More On Dexter Suggs’ Academic Dishonesty

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At the conclusion of the last post about Little Rock School District Superintendent Dexter Suggs’ problems with plagiarism, I noted that his blatant lifting of pages of material from a 2005 University of Oklahoma was not the only example of what he had done.

That’s because, if you scroll yet again to the bibliography of his dissertation–say, page 116 in the dissertation (118 in the PDF)–you won’t find “Lemke, Cheryl; Coughlin, Edward C. Technology in American Schools: Seven Dimensions for Gauging Progress. A Policymaker’s Guide.” Which, again, is interesting, because Suggs certainly found that source at some point when he was writing his own dissertation:

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I mean, unless we are to believe that Dexter Suggs–he of the “ACT score between 13 and 15“–came up with the exact same verbiage as paid researchers for the Milken Family Foundation. And, honestly, if you believe that, you probably also believe that Dexter Suggs is working in the best interests of the district, so I’m not sure the rest of us can take you seriously, Mr. Hypothetical Person Who Believes Wrong Things.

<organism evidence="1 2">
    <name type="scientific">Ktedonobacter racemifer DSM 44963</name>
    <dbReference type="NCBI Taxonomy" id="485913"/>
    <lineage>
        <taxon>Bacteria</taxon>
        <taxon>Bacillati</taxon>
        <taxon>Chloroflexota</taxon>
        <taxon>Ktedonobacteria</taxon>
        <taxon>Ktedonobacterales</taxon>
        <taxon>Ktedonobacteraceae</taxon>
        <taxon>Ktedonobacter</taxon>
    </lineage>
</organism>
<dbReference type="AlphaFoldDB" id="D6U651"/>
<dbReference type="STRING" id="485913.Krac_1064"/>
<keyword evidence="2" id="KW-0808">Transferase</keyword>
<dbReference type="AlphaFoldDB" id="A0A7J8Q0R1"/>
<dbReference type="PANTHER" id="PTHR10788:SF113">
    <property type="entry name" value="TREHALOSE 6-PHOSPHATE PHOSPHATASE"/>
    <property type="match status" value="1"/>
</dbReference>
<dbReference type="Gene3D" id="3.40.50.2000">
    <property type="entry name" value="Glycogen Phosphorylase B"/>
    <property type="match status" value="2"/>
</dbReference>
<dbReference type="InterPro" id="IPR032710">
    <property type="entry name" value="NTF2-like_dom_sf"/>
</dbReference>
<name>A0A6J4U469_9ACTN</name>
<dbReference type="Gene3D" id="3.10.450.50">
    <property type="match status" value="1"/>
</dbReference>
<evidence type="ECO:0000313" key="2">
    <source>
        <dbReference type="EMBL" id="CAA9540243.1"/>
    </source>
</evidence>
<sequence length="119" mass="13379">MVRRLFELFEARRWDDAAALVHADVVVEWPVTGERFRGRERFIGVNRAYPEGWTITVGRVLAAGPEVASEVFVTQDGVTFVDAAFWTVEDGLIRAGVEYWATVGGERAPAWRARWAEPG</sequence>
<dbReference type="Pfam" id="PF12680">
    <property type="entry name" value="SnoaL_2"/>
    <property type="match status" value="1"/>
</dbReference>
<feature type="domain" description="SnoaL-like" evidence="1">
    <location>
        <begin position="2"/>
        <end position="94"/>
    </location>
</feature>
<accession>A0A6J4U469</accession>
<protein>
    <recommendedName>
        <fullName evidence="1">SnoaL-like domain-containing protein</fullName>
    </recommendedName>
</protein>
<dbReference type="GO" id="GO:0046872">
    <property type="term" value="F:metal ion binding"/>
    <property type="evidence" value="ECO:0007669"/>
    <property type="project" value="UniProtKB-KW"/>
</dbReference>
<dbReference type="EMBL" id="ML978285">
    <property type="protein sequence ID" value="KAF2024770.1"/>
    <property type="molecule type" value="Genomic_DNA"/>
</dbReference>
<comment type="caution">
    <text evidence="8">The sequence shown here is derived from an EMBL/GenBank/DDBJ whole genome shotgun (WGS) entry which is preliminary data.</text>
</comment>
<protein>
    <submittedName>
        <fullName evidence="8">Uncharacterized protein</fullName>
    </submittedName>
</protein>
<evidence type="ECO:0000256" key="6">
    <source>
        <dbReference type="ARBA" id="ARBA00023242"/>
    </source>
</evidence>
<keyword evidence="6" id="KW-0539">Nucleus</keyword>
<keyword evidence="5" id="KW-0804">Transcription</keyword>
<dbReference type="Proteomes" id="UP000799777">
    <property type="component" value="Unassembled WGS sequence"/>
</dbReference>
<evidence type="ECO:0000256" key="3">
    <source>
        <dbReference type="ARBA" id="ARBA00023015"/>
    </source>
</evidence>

Wait a second. Milken Family Foundation? As in the same people who gave Suggs an educator of the year award in Indiana in 2007?  He ripped off their work?! Man, that is some serious cajones.

Anyway…I guess that’s the end of it…

Also missing from Suggs’ bibliography is “Coleman, Arlene (2005). High School Hispanic Program Availability in Marion County, Indiana: A Multi-School Case Study.” Which, again, kinda crazy that he would omit, given:

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So, we’re left with two options. In one, Dexter Suggs miraculously came up with the exact same phrasing as three different people, all related to his dissertation topic; in the other, he found three sources that said what he wanted to say, ripped off whole passages from those sources, and didn’t attribute to them at all.

Hmm…

Let’s see…

Umm…

Yeah, I’m going to go with the second one until proven wrong.

Besides, as a legitimate educator pointed out to me after the first post:

What I also found concerning were the number of quotes used in [the] 27 pages [of the literature review section] – 76 quotes in 27 pages. The general rule is that less than 10% of the paper should consist of direct quotes. When my students hand in papers like this, I give them back and tell them I can’t grade it because its not their words. We teach students to paraphrase (and cite original source) not take the easy way out and just use direct quotes through the entire paper.

I suppose here is where we all hold our collective breath and wonder if Johnny Key will fire Dexter Suggs? Or will he continue the farce that is the current superintendent?